Over the past few years in my veterinary practice, French Bulldogs have become exceedingly popular. In fact, most people who own “Frenchies” have at least one of them. They just can’t help themselves!
Thus, one of the most common questions I get from these owners are “How Long Will My French Bulldog Live?” The answer to that question, based on information from the AKC (American Kennel Club) is 10-12 years.
I will tell you that I believe we can get these Frenchies to live longer, and I will lay out a plan on how you can accomplish that. Trust me, I LOVE my French Bulldog patients (with the exception of one, we’ll get to him in another article), and I want them around as long as possible.
How To Pick The Healthiest French Bulldog Puppy
- Use the AKC site to find one
- If you’re lucky enough to already know and love a French Bulldog, find out who the breeder of the litter was. That’s a great start.
If you’re getting a French Bulldog from a rescue organization, try to find out the medical history of the dog as completely as possible. Understand that, while problems can emerge at any time, chronic health conditions that have been dealt with (successfully or unsuccessfully) for years are going to be your responsibility going forward.
For a complete Guide to French Bulldogs – including costs, care, feeding – check out my in-depth article here.
What Are The Most Common Diseases That French Bulldogs Can Suffer From?
- Brachycephalic Syndrome
- Patellar Luxation
- Heart Disease
- Spinal Disease
Let’s state now that there are many, many other diseases that French Bulldogs can get because they are diseases that all dogs can get (think ear infections, bladder infections, etc). The following are the ones I see most commonly in my patients:
Any dog that has a “pushed-in” face where the nose is set back into the face is deemed a brachycephalic. Think English bulldogs, French bulldogs, Pugs, Boston terriers, etc.
This syndrome is a collection of different diseases that affect the respiratory system. Individually they cause an impediment to breathing freely. Collectively they can cause premature death.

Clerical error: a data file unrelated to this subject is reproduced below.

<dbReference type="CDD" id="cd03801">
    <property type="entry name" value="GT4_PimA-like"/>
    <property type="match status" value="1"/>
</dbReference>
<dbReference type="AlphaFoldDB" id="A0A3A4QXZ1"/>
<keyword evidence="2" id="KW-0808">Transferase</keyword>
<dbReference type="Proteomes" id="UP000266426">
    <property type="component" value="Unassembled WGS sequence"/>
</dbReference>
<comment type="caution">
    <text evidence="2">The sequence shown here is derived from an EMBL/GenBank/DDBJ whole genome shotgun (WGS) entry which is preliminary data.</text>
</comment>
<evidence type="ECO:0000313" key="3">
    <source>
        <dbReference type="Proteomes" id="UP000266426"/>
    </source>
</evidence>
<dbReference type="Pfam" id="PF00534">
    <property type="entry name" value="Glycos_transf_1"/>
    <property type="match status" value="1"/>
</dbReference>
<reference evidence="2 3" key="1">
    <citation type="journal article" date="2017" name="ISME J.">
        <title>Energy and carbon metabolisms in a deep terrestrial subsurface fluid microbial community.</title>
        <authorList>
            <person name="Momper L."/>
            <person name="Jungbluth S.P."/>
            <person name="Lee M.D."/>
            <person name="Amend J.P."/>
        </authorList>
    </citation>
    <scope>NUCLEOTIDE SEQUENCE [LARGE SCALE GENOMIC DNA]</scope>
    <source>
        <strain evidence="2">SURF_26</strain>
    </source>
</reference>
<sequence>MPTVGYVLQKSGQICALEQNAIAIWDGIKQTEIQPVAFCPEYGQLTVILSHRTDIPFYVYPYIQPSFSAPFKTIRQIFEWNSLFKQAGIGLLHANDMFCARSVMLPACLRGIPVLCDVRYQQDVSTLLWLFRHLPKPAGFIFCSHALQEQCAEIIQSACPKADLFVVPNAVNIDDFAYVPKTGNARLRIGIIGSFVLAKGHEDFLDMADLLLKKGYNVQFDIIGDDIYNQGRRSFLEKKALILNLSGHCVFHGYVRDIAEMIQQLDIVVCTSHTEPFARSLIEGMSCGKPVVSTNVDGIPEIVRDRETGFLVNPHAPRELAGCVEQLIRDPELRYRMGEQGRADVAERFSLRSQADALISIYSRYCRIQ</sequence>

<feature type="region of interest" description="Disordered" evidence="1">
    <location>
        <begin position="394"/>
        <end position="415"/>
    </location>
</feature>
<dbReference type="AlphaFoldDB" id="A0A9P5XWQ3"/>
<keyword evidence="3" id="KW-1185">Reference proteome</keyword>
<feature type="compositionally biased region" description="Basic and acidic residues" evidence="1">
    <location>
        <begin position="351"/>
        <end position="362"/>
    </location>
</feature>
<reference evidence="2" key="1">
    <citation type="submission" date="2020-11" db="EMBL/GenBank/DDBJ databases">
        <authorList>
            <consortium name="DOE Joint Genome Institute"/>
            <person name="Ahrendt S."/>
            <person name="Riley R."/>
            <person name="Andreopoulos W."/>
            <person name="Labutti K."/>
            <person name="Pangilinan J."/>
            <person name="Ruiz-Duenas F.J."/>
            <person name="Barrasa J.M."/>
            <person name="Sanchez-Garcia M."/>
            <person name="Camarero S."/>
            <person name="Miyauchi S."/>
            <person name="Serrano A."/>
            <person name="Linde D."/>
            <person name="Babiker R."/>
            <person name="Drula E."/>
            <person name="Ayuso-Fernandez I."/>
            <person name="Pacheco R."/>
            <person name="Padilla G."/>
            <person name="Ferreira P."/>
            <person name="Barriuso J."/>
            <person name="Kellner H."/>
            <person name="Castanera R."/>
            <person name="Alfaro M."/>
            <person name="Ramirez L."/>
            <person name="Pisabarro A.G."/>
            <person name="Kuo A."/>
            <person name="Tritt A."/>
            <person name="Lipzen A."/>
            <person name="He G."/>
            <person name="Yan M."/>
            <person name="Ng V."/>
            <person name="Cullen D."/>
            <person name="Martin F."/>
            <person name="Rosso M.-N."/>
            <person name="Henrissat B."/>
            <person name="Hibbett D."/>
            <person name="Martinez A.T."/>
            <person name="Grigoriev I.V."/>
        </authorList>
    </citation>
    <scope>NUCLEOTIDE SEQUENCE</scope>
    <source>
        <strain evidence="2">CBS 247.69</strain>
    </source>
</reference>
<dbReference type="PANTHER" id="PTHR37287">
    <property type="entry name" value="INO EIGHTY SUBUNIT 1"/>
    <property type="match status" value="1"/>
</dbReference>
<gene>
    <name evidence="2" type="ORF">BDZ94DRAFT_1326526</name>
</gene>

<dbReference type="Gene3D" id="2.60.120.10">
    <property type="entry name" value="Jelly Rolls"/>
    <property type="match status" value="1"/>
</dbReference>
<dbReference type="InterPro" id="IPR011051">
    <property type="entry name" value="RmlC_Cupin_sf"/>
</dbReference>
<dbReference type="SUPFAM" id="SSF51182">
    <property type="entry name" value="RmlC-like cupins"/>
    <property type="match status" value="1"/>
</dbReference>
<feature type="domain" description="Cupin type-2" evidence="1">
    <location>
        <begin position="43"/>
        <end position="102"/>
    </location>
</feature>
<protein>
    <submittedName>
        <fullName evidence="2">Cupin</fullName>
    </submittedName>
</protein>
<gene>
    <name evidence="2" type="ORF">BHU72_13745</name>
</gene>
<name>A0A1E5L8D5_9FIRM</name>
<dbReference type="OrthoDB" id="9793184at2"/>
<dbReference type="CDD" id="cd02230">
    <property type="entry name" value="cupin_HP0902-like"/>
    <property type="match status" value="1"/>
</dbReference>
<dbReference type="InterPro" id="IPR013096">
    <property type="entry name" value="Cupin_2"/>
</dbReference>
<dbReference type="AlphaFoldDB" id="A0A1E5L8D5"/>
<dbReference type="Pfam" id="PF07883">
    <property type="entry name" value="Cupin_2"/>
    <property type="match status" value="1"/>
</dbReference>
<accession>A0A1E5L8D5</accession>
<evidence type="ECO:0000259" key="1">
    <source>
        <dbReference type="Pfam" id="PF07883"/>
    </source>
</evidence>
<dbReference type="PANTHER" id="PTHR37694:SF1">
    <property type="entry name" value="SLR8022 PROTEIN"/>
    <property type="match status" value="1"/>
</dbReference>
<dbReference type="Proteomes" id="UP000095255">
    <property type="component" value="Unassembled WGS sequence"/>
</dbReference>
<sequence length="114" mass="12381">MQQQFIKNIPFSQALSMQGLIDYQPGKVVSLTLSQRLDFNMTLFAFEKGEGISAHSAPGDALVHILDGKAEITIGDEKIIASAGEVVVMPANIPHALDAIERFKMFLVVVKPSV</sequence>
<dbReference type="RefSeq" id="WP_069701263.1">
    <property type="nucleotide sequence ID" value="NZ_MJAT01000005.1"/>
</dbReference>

These diseases include:
- Stenotic Nares (nostrils are way too small)
- Elongated Soft Palate
- Everted tonsils
- Laryngeal collapse
- Hypoplastic trachea
- Redundant pharyngeal soft tissues
This is a condition in which the kneecap (it can be just one knee or both of them) doesn’t sit properly in the groove of the femur. French Bulldogs are prone to this condition because their leg bones are frequently very curvy.
That curve in the leg puts a lot of stress on the side of the knee and, over time, there’s pressure for that kneecap to move medially (towards the other leg). In some dogs the kneecap will freely move from a very young age (as early as 4-6 months) whereas in other dogs it comes on over time as they age.
The luxation can freely move in and out of position or it can move out (luxate) and then get stuck. The more problems this luxation causes, the more likely that only surgery will fix it.
The most common heart disease that can affect Frenchies is an acquired heart disease that come about as a result of degenerating heart valves. In many cases this is something that comes on late in life and doesn’t always lead to symptoms.
Many times I believe that my patients develop heart disease as they age because of the problems they have with their breathing. The harder the lungs have to work to exchange air (because it’s so hard for them to get air in easily due to brachycephalic syndrome), the harder the heart works as well.
The most common diseases that I see in the spinal cord of French Bulldogs are:
- IVDD (intervertebral disc disease)
- Degenerative myelopathy
IVDD is a degenerative condition in which the cartilage that makes up the discs in the spine become inflexible and brittle over time. This makes them more likely to tear and bulge up into the area of the spinal cord. This causes some pretty significant pain and, when it’s really bad, loss of your dog’s ability to use its legs.